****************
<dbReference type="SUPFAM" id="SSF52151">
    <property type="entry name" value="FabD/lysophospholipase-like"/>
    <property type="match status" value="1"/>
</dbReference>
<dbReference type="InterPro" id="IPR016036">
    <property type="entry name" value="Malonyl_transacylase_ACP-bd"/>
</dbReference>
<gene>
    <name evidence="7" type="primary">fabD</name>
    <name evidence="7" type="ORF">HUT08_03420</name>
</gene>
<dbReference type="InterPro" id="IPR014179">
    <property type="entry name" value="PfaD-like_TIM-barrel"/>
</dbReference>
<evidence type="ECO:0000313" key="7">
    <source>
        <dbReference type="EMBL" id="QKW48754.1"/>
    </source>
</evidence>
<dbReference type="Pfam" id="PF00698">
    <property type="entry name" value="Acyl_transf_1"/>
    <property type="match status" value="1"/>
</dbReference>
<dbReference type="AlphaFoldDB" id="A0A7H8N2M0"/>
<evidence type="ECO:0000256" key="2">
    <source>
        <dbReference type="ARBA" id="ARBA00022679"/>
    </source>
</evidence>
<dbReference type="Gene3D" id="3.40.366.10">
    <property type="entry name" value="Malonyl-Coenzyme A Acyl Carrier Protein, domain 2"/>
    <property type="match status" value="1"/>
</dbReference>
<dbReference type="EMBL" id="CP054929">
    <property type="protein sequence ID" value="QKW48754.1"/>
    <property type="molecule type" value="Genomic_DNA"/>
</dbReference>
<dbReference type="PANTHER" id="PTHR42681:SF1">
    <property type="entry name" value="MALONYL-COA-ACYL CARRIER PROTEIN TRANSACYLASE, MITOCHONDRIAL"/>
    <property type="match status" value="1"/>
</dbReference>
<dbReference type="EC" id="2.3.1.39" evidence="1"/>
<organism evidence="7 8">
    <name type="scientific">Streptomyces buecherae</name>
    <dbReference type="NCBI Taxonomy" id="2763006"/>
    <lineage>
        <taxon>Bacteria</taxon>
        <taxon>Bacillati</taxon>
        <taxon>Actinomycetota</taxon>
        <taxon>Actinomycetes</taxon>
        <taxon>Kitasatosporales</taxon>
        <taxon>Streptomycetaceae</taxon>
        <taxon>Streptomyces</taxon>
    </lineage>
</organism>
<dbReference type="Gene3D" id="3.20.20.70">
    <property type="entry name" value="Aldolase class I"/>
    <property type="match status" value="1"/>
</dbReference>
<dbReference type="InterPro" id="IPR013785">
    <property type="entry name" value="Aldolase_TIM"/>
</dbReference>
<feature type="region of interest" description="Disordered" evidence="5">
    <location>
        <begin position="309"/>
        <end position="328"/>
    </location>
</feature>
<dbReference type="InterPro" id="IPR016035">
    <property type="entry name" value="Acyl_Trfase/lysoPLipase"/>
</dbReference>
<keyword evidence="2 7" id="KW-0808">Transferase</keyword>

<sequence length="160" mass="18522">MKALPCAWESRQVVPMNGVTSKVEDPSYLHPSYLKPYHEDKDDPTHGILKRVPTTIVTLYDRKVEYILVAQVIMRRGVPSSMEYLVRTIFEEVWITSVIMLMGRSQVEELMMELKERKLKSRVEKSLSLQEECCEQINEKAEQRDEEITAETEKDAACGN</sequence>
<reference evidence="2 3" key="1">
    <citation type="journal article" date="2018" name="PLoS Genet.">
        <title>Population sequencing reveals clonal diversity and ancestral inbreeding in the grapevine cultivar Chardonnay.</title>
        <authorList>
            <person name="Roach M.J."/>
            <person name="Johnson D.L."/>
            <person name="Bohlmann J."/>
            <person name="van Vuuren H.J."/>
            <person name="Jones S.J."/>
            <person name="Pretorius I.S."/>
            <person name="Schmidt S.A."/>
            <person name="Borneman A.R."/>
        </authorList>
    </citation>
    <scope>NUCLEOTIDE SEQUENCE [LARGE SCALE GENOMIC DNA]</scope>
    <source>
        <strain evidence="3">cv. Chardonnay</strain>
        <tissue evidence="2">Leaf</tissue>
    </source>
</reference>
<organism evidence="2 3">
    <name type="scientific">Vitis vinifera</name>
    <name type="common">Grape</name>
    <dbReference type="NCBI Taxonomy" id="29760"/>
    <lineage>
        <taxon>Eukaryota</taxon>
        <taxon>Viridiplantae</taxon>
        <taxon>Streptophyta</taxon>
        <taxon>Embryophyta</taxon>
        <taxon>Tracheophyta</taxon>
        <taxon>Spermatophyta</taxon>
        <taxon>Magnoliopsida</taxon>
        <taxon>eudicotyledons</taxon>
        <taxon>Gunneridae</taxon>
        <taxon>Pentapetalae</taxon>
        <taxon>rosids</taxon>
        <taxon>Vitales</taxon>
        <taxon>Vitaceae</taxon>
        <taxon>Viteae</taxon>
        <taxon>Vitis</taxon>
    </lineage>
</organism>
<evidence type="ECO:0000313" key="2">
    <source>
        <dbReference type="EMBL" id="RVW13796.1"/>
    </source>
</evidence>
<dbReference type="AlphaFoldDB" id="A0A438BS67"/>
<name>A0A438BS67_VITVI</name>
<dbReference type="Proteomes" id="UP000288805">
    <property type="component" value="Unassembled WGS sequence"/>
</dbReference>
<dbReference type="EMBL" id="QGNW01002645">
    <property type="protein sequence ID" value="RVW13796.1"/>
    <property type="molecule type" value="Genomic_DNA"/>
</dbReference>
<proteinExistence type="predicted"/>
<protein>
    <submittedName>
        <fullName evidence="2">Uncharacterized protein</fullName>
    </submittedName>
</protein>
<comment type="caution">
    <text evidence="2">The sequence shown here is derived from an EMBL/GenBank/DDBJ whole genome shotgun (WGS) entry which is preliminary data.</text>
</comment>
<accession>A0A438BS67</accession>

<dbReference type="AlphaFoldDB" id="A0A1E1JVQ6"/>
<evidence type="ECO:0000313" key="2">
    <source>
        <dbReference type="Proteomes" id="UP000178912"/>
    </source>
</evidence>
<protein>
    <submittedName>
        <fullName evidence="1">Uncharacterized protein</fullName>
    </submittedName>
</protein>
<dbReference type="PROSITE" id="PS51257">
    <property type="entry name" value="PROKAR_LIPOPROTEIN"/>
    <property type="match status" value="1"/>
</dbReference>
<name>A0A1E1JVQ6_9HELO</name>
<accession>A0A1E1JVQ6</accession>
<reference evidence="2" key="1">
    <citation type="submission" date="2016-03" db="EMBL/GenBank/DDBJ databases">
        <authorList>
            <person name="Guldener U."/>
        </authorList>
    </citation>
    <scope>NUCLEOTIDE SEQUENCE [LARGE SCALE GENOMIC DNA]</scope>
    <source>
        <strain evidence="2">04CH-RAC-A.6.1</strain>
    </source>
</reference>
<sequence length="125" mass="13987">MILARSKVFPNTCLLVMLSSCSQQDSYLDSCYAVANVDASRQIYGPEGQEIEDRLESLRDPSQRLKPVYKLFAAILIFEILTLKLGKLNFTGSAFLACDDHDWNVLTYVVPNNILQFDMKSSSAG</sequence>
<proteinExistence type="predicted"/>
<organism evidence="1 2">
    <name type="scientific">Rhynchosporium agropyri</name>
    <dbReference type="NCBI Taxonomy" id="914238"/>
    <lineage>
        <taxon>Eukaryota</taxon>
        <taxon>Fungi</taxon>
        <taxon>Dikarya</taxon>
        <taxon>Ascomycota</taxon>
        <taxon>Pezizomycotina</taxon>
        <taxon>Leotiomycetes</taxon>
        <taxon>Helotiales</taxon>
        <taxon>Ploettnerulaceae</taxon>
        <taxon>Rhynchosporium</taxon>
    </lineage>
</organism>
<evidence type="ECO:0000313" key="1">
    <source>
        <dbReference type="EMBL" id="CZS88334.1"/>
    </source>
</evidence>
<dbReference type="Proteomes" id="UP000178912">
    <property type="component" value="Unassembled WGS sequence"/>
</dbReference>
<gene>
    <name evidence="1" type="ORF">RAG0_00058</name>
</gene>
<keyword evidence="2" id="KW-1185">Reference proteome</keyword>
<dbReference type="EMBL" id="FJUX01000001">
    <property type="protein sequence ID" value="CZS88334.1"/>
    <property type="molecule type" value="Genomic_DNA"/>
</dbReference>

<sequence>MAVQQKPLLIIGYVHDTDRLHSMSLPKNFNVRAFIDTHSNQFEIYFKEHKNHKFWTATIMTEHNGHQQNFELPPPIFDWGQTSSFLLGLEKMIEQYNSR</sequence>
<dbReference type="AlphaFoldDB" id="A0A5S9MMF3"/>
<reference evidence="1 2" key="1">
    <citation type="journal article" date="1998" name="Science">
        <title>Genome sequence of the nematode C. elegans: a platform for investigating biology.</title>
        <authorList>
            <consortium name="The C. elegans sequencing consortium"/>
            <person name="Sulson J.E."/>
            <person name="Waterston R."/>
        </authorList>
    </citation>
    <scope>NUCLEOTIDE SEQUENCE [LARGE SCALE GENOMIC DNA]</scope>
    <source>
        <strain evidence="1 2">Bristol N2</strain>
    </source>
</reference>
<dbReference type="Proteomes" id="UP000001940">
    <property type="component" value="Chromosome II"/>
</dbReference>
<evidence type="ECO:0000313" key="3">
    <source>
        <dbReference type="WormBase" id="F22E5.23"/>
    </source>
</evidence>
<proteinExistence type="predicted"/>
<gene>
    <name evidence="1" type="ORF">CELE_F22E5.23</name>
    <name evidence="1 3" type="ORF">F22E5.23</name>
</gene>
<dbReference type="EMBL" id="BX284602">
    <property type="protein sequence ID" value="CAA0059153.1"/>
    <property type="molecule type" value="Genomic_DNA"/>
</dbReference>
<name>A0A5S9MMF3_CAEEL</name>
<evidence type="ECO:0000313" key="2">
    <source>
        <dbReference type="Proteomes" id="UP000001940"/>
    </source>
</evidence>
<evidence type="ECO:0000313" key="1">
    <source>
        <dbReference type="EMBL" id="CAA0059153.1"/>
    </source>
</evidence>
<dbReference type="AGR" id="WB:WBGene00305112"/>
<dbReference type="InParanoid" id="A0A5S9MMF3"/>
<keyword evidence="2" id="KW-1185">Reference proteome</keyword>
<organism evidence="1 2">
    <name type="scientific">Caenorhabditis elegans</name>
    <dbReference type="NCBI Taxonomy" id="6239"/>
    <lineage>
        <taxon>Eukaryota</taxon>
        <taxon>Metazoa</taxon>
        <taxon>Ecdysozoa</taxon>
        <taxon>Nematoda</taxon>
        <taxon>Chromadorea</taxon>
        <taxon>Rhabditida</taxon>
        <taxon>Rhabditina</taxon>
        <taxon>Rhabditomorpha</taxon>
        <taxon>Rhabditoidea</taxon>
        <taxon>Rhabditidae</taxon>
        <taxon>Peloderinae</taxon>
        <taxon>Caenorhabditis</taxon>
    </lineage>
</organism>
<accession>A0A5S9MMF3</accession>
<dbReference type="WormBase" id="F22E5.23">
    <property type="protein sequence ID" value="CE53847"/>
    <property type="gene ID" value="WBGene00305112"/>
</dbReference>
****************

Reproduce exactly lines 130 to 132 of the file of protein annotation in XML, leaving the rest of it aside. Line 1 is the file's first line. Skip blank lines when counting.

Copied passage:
<proteinExistence type="predicted"/>
<protein>
    <submittedName>